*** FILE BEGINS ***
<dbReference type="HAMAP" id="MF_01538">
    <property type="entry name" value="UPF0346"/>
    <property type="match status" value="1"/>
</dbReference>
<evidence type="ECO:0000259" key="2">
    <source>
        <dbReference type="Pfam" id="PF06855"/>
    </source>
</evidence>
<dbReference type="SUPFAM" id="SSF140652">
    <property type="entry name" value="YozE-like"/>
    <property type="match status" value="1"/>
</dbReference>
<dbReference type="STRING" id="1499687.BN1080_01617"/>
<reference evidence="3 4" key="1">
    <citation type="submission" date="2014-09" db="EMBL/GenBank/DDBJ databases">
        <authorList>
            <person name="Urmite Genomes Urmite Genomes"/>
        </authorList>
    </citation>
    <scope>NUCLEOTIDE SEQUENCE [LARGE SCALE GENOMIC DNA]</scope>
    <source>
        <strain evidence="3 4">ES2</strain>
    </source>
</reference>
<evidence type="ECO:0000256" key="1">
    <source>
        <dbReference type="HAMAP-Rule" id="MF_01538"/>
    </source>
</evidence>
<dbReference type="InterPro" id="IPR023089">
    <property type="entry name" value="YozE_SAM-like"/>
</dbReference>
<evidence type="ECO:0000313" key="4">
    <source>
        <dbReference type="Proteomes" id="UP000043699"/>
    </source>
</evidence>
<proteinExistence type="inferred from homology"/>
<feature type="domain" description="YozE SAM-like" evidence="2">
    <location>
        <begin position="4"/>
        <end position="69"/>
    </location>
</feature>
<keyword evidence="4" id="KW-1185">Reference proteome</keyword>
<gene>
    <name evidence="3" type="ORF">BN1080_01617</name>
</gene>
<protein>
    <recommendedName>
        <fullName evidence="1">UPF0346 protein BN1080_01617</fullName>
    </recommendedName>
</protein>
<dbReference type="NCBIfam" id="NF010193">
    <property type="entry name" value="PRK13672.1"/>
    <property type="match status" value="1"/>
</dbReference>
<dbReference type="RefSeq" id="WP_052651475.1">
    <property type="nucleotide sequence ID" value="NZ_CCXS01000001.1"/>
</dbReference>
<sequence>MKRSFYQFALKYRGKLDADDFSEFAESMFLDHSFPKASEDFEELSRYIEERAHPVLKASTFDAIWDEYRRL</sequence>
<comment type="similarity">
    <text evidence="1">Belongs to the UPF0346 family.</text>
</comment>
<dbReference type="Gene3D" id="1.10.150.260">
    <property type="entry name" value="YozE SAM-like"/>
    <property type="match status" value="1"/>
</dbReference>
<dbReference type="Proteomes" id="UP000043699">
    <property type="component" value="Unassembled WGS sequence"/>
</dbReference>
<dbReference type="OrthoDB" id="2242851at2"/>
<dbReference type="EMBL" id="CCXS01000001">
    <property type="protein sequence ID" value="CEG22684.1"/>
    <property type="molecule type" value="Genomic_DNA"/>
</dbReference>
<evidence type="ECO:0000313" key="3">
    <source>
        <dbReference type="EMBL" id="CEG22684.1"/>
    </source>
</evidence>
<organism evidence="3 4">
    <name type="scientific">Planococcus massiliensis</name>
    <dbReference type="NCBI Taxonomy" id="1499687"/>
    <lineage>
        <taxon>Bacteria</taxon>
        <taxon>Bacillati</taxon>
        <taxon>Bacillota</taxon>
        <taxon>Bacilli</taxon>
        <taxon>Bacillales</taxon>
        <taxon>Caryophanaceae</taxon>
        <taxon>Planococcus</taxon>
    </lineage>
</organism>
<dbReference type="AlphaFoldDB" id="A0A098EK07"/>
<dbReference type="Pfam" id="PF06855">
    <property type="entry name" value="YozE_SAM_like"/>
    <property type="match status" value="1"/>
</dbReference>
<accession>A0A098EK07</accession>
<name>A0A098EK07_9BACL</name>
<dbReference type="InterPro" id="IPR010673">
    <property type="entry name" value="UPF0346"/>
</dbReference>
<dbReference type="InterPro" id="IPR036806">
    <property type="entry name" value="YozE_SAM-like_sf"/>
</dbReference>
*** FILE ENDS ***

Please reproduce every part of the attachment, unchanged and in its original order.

<dbReference type="HAMAP" id="MF_01538">
    <property type="entry name" value="UPF0346"/>
    <property type="match status" value="1"/>
</dbReference>
<evidence type="ECO:0000259" key="2">
    <source>
        <dbReference type="Pfam" id="PF06855"/>
    </source>
</evidence>
<dbReference type="SUPFAM" id="SSF140652">
    <property type="entry name" value="YozE-like"/>
    <property type="match status" value="1"/>
</dbReference>
<dbReference type="STRING" id="1499687.BN1080_01617"/>
<reference evidence="3 4" key="1">
    <citation type="submission" date="2014-09" db="EMBL/GenBank/DDBJ databases">
        <authorList>
            <person name="Urmite Genomes Urmite Genomes"/>
        </authorList>
    </citation>
    <scope>NUCLEOTIDE SEQUENCE [LARGE SCALE GENOMIC DNA]</scope>
    <source>
        <strain evidence="3 4">ES2</strain>
    </source>
</reference>
<evidence type="ECO:0000256" key="1">
    <source>
        <dbReference type="HAMAP-Rule" id="MF_01538"/>
    </source>
</evidence>
<dbReference type="InterPro" id="IPR023089">
    <property type="entry name" value="YozE_SAM-like"/>
</dbReference>
<evidence type="ECO:0000313" key="4">
    <source>
        <dbReference type="Proteomes" id="UP000043699"/>
    </source>
</evidence>
<proteinExistence type="inferred from homology"/>
<feature type="domain" description="YozE SAM-like" evidence="2">
    <location>
        <begin position="4"/>
        <end position="69"/>
    </location>
</feature>
<keyword evidence="4" id="KW-1185">Reference proteome</keyword>
<gene>
    <name evidence="3" type="ORF">BN1080_01617</name>
</gene>
<protein>
    <recommendedName>
        <fullName evidence="1">UPF0346 protein BN1080_01617</fullName>
    </recommendedName>
</protein>
<dbReference type="NCBIfam" id="NF010193">
    <property type="entry name" value="PRK13672.1"/>
    <property type="match status" value="1"/>
</dbReference>
<dbReference type="RefSeq" id="WP_052651475.1">
    <property type="nucleotide sequence ID" value="NZ_CCXS01000001.1"/>
</dbReference>
<sequence>MKRSFYQFALKYRGKLDADDFSEFAESMFLDHSFPKASEDFEELSRYIEERAHPVLKASTFDAIWDEYRRL</sequence>
<comment type="similarity">
    <text evidence="1">Belongs to the UPF0346 family.</text>
</comment>
<dbReference type="Gene3D" id="1.10.150.260">
    <property type="entry name" value="YozE SAM-like"/>
    <property type="match status" value="1"/>
</dbReference>
<dbReference type="Proteomes" id="UP000043699">
    <property type="component" value="Unassembled WGS sequence"/>
</dbReference>
<dbReference type="OrthoDB" id="2242851at2"/>
<dbReference type="EMBL" id="CCXS01000001">
    <property type="protein sequence ID" value="CEG22684.1"/>
    <property type="molecule type" value="Genomic_DNA"/>
</dbReference>
<evidence type="ECO:0000313" key="3">
    <source>
        <dbReference type="EMBL" id="CEG22684.1"/>
    </source>
</evidence>
<organism evidence="3 4">
    <name type="scientific">Planococcus massiliensis</name>
    <dbReference type="NCBI Taxonomy" id="1499687"/>
    <lineage>
        <taxon>Bacteria</taxon>
        <taxon>Bacillati</taxon>
        <taxon>Bacillota</taxon>
        <taxon>Bacilli</taxon>
        <taxon>Bacillales</taxon>
        <taxon>Caryophanaceae</taxon>
        <taxon>Planococcus</taxon>
    </lineage>
</organism>
<dbReference type="AlphaFoldDB" id="A0A098EK07"/>
<dbReference type="Pfam" id="PF06855">
    <property type="entry name" value="YozE_SAM_like"/>
    <property type="match status" value="1"/>
</dbReference>
<accession>A0A098EK07</accession>
<name>A0A098EK07_9BACL</name>
<dbReference type="InterPro" id="IPR010673">
    <property type="entry name" value="UPF0346"/>
</dbReference>
<dbReference type="InterPro" id="IPR036806">
    <property type="entry name" value="YozE_SAM-like_sf"/>
</dbReference>